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Oswald Boelcke, German: [ˈbœlkə]; 19. May 1891 – 28. October 1916, was a German flying ace of the First World War and one of the most influential patrol leaders and tacticians of the early years of air combat. Boelcke is considered the father of the German fighter air force, as well as the “Father of Air Fighting Tactics”. He was the first to formalize the tactics of air fighting, which he presented as the Dicta Boelcke. While he promulgated rules for the individual pilot, his main concern was the use of formation fighting rather than single effort.
The German flying ace Manfred von Richthofen (The Red Baron), had been taught by Boelcke and continued to idolize his late mentor long after he had surpassed Boelcke’s tally of victories.
Max Immelmann, 21. September 1890 – 18. June 1916, PLM was the first German World War I flying ace. He was a pioneer in fighter aviation and is often mistakenly credited with the first aerial victory using a synchronized gun. He was the first aviator to win the Pour le Mérite, and was awarded it at the same time as Oswald Boelcke. His name has become attached to a common flying tactic, the Immelmann turn, and remains a byword in aviation. He is credited with 15 aerial victories.
Kapitanleutnant Heinrich Mathy
Heinrich Mathy, born 4. April, 1883 at Mannheim, Germany, died 2. January, 1916 at Potters Bar, England.
Kapitanleutnant Heinrich Mathy achieved a rare accolade during the Great War; he was one of very few Germans whose names were household words in Britain. During the “Zeppelin Scourge” of 1915 and 1916, Mathy was known and feared as the most daring and audacious of all the Zeppelin raiders.
Born on 4th April, 1883 in Mannheim, Mathy decided, while still a boy, that he wished to make his career in the German Navy. He was an exceptional cadet and achieved command of his own ship earlier than was usual in those days.
Having been selected for a possible Naval Staff role, he spent two years at the Marine Akademie and it was during his two summers there, 1913 and 1914, that he was able to fly in Count Fedinand von Zeppelin’s dirigible airships.
At the beginning of 1915, Mathy was tranferred to airships at the insistence of Peter Strasser, ( Fuhrer der Luftschiffer – Leader of airships) and took part in his first raid on England a few days later, on 13th January, being forced to turn back on this occasion because of bad weather. Later, however, he flew on several raids over England, usually over Northern England. On 8th September, 1915, Mathy’s L13 italic) caused great damage by fire to the central area of London itself, and further damage was caused when Mathy returned to the capital on the night of 13th/14th October.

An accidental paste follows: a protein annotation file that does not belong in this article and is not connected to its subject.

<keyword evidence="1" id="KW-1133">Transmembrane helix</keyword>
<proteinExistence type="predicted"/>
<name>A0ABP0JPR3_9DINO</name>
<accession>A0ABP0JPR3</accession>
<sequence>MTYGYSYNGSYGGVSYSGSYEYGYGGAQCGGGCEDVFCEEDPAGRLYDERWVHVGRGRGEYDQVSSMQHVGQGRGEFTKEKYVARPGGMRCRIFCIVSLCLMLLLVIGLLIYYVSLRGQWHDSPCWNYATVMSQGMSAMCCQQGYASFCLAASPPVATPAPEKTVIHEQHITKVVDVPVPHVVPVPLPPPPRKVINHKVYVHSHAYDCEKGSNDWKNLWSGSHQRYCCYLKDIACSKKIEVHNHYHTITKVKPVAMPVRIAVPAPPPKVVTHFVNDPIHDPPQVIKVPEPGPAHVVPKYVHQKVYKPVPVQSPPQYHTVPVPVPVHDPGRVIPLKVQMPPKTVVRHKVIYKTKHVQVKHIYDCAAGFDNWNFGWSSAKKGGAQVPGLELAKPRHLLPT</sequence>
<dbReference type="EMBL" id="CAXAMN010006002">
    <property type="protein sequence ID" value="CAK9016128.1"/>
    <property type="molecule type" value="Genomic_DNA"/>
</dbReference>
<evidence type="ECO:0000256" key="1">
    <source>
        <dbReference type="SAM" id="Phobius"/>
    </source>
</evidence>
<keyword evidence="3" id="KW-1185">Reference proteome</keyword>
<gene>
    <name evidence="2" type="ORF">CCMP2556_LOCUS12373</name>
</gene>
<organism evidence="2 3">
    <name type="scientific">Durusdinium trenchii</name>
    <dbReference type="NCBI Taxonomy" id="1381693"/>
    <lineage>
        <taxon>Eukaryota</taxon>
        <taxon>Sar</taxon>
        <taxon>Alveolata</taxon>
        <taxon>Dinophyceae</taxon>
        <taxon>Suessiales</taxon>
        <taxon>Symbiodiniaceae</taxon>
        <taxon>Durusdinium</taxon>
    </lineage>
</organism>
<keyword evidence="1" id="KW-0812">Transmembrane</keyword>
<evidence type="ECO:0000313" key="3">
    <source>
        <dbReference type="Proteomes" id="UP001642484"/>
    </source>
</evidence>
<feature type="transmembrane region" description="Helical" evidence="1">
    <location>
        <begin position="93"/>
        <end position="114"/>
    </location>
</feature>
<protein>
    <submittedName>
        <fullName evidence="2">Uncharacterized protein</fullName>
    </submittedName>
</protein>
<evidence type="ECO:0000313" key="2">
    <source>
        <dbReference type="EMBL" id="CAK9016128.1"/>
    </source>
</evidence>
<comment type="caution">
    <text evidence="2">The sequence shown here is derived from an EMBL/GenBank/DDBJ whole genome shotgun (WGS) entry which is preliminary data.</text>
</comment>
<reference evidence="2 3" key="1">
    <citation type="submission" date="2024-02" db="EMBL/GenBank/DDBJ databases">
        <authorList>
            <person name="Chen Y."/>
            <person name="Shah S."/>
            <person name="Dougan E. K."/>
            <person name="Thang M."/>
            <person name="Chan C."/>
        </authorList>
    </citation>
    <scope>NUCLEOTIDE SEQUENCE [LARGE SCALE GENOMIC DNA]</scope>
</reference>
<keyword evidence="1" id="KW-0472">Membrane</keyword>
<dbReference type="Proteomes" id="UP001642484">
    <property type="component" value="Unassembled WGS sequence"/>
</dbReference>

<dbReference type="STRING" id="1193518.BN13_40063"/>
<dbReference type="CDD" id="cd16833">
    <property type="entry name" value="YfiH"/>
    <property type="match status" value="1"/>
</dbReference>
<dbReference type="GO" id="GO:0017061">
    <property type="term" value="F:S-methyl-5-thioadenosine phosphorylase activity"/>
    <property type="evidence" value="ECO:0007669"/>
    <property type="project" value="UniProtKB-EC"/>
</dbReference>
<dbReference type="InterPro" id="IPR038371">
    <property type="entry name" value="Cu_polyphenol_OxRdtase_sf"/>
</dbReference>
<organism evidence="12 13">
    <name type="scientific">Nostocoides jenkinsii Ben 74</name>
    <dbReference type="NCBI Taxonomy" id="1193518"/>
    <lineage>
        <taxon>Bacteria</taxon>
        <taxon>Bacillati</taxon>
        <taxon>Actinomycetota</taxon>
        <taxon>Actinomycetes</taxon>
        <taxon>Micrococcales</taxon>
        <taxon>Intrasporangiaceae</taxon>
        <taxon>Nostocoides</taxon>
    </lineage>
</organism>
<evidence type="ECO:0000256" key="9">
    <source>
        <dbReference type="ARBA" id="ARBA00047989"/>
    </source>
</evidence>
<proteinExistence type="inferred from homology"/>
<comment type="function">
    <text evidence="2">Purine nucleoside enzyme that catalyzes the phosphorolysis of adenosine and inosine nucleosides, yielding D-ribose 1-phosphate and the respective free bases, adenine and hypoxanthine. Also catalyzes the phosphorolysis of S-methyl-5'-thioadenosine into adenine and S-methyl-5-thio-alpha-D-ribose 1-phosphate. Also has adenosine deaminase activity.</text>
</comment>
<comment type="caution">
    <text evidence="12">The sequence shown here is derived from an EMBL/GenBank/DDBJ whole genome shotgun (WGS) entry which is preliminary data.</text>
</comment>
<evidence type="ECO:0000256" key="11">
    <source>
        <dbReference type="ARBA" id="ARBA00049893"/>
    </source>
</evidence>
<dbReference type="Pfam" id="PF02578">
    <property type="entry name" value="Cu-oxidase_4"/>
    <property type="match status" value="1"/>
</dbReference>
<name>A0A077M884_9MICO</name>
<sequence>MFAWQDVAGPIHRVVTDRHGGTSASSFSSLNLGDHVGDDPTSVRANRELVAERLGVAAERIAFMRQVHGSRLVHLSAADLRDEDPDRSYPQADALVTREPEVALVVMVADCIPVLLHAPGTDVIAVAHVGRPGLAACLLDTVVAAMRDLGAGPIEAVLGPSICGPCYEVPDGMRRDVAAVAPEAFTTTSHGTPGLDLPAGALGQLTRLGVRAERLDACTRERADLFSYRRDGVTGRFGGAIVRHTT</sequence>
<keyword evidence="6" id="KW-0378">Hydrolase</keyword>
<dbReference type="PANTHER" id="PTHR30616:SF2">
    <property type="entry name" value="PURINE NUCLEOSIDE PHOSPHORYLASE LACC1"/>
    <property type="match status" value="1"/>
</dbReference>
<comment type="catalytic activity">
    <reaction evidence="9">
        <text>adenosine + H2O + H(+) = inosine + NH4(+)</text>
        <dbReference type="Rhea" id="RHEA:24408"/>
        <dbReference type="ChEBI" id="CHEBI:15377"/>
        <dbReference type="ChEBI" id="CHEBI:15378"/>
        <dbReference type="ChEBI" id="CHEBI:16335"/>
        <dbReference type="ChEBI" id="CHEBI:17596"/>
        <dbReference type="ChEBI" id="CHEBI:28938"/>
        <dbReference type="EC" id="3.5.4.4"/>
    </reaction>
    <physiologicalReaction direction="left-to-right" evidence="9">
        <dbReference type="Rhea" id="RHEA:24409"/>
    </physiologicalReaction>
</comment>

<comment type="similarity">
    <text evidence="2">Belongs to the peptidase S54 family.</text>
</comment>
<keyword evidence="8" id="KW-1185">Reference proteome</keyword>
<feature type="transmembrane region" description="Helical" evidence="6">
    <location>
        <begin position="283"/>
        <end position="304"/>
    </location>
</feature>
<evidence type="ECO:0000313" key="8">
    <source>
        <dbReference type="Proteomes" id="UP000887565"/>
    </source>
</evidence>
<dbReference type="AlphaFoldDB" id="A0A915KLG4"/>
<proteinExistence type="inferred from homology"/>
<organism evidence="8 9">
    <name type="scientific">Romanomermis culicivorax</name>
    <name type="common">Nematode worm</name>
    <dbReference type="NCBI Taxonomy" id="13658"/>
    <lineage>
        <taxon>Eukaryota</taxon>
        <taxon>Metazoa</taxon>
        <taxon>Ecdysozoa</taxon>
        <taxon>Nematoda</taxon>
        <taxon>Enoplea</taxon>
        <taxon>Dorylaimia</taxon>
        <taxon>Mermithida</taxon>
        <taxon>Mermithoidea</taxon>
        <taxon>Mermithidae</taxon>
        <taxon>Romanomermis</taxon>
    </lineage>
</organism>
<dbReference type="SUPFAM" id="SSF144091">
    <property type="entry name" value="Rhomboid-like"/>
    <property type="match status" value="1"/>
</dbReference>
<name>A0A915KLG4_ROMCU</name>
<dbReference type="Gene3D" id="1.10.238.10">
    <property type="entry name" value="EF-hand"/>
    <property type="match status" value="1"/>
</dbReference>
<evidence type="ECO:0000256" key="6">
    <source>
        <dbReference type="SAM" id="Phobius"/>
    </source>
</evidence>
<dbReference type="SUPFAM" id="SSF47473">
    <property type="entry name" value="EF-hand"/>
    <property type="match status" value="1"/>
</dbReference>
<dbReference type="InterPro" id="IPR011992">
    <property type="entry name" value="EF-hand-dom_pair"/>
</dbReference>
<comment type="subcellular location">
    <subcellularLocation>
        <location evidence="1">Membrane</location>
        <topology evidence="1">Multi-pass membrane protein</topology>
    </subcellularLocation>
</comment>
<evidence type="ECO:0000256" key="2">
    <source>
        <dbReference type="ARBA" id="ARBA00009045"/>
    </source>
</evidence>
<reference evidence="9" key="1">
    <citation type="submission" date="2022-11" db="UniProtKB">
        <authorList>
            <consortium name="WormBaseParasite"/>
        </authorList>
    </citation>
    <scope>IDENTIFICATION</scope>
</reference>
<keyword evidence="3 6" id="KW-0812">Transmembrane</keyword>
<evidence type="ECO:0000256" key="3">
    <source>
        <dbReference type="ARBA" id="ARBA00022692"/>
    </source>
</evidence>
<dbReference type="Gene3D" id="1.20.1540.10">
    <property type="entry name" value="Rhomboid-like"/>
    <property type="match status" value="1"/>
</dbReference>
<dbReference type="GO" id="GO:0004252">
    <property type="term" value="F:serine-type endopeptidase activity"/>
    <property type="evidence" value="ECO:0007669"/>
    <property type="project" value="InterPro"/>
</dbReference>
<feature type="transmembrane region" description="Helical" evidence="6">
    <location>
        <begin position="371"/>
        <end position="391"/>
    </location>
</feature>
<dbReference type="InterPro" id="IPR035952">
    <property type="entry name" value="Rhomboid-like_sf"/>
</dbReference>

By the following Summer, Mathy, in command of the new ship, L31 was ready for more attacks on London. He attacked on the night of 24th/25th August, 1916, again causing considerable damage. The L31 was damaged on landing on this occasion and while it was grounded for repairs, news came in that the British had, for the first time, managed to shoot down an airship by using incendiary bullets.
As more airships crashed to earth in flames in the following weeks, Mathy must have known that the days of the airship as a terror-weapon were numbered. He wrote:
“It is only a question of time before we join the rest. Everyone admits that they feel it. Our nerves are ruined by mistreatment. If anyone should say that he was not haunted by visions of burning airships, then he would be a braggart.”
Mathy and his crew “joined the rest” when L31 attacked London for the last time on the night of 1st/2nd October, 1916, to be shot down in flames by 2/Lieut. W. J. Tempest. The ship fell just oustide Potters Bar, to the North of London. Mathy’s body was found some way from the wreckage of the ship, half-embedded in the corner of a field. Obviously, his last act had been to leap clear of the falling inferno rather than wait for the crash. According to some accounts, he lived for a few minutes after striking the earth.
Originally buried at Potters Bar, the bodies of Mathy and his crew were moved in the early 60s to Cannock Chase in Staffordshire, where a new cemetery had been constructed for the burial of all Germans from both World Wars who died on British soil. He lies buried there with his crew, near the entrance, along with the commanders and crews of the other three airships which were shot down over England.
Manfred von Richthofen
Manfred Albrecht Freiherr von Richthofen (2 May 1892 – 21 April 1918), also known as the “Red Baron”, was a fighter pilot with the German Air Force during World War I. He is considered the ace-of-aces of the war, being officially credited with 80 air combat victories.
Originally a cavalryman, Richthofen transferred to the Air Service in 1915, becoming one of the first members of Jasta (fighter squadron) 2 in 1916. He quickly distinguished himself as a fighter pilot, and during 1917 became leader of Jasta 11 and then the larger unit Jagdgeschwader (fighter wing) 1, better known as “The Flying Circus” or “Richthofen’s Circus” because of the bright colours of its aircraft, and perhaps also because of the way the unit was transferred from one area of allied air activity to another – moving like a travelling circus, and frequently setting up in tents on improvised airfields. By 1918, Richthofen was regarded as a national hero in Germany, and respected by his enemies.
Richthofen was shot down and killed near Vaux-sur-Somme on 21 April 1918. There has been considerable discussion and debate regarding aspects of his career, especially the circumstances of his death. He remains one of the most widely known fighter pilots of all time, and has been the subject of many books, films and other media.